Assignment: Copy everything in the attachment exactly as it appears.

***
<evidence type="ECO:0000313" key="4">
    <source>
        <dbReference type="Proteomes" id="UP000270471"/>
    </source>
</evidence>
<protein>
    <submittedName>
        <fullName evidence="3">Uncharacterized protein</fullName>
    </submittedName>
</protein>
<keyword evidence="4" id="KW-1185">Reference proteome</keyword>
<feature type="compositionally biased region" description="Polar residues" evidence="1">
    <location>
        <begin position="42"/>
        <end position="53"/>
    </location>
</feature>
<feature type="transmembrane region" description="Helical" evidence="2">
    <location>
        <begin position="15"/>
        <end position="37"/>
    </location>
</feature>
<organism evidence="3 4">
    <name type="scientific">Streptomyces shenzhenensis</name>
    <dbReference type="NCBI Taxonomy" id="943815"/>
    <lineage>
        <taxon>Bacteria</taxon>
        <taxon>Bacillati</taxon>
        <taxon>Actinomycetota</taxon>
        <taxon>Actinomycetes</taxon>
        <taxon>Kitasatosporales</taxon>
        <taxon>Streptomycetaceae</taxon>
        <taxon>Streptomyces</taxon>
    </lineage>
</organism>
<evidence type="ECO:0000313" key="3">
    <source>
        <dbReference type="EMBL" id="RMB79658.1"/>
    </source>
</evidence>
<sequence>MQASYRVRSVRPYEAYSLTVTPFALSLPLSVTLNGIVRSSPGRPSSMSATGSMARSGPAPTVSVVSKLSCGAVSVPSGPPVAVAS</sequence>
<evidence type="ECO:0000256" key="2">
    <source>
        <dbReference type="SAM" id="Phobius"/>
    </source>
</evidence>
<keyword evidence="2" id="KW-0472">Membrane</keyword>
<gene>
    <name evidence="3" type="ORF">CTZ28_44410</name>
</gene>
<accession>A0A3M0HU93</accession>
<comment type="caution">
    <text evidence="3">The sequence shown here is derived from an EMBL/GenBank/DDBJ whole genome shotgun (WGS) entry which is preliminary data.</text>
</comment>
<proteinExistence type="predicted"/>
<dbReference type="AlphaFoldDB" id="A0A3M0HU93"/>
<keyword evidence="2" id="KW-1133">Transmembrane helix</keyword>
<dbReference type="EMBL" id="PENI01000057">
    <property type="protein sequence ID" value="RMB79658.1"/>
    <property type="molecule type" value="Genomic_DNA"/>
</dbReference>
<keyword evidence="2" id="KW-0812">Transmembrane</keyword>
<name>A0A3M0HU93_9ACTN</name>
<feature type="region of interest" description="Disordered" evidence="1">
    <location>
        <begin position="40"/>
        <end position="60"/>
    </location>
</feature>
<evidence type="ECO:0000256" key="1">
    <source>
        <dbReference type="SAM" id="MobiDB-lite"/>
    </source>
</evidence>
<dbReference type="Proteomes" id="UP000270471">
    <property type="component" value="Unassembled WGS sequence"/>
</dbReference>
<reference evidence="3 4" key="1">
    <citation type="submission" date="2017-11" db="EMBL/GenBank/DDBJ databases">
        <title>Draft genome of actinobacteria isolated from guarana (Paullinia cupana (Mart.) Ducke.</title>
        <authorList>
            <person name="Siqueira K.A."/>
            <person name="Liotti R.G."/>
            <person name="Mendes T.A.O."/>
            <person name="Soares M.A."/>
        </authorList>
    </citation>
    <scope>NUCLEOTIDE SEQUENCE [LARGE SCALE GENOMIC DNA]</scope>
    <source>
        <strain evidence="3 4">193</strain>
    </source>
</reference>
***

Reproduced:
<evidence type="ECO:0000313" key="4">
    <source>
        <dbReference type="Proteomes" id="UP000270471"/>
    </source>
</evidence>
<protein>
    <submittedName>
        <fullName evidence="3">Uncharacterized protein</fullName>
    </submittedName>
</protein>
<keyword evidence="4" id="KW-1185">Reference proteome</keyword>
<feature type="compositionally biased region" description="Polar residues" evidence="1">
    <location>
        <begin position="42"/>
        <end position="53"/>
    </location>
</feature>
<feature type="transmembrane region" description="Helical" evidence="2">
    <location>
        <begin position="15"/>
        <end position="37"/>
    </location>
</feature>
<organism evidence="3 4">
    <name type="scientific">Streptomyces shenzhenensis</name>
    <dbReference type="NCBI Taxonomy" id="943815"/>
    <lineage>
        <taxon>Bacteria</taxon>
        <taxon>Bacillati</taxon>
        <taxon>Actinomycetota</taxon>
        <taxon>Actinomycetes</taxon>
        <taxon>Kitasatosporales</taxon>
        <taxon>Streptomycetaceae</taxon>
        <taxon>Streptomyces</taxon>
    </lineage>
</organism>
<evidence type="ECO:0000313" key="3">
    <source>
        <dbReference type="EMBL" id="RMB79658.1"/>
    </source>
</evidence>
<sequence>MQASYRVRSVRPYEAYSLTVTPFALSLPLSVTLNGIVRSSPGRPSSMSATGSMARSGPAPTVSVVSKLSCGAVSVPSGPPVAVAS</sequence>
<evidence type="ECO:0000256" key="2">
    <source>
        <dbReference type="SAM" id="Phobius"/>
    </source>
</evidence>
<keyword evidence="2" id="KW-0472">Membrane</keyword>
<gene>
    <name evidence="3" type="ORF">CTZ28_44410</name>
</gene>
<accession>A0A3M0HU93</accession>
<comment type="caution">
    <text evidence="3">The sequence shown here is derived from an EMBL/GenBank/DDBJ whole genome shotgun (WGS) entry which is preliminary data.</text>
</comment>
<proteinExistence type="predicted"/>
<dbReference type="AlphaFoldDB" id="A0A3M0HU93"/>
<keyword evidence="2" id="KW-1133">Transmembrane helix</keyword>
<dbReference type="EMBL" id="PENI01000057">
    <property type="protein sequence ID" value="RMB79658.1"/>
    <property type="molecule type" value="Genomic_DNA"/>
</dbReference>
<keyword evidence="2" id="KW-0812">Transmembrane</keyword>
<name>A0A3M0HU93_9ACTN</name>
<feature type="region of interest" description="Disordered" evidence="1">
    <location>
        <begin position="40"/>
        <end position="60"/>
    </location>
</feature>
<evidence type="ECO:0000256" key="1">
    <source>
        <dbReference type="SAM" id="MobiDB-lite"/>
    </source>
</evidence>
<dbReference type="Proteomes" id="UP000270471">
    <property type="component" value="Unassembled WGS sequence"/>
</dbReference>
<reference evidence="3 4" key="1">
    <citation type="submission" date="2017-11" db="EMBL/GenBank/DDBJ databases">
        <title>Draft genome of actinobacteria isolated from guarana (Paullinia cupana (Mart.) Ducke.</title>
        <authorList>
            <person name="Siqueira K.A."/>
            <person name="Liotti R.G."/>
            <person name="Mendes T.A.O."/>
            <person name="Soares M.A."/>
        </authorList>
    </citation>
    <scope>NUCLEOTIDE SEQUENCE [LARGE SCALE GENOMIC DNA]</scope>
    <source>
        <strain evidence="3 4">193</strain>
    </source>
</reference>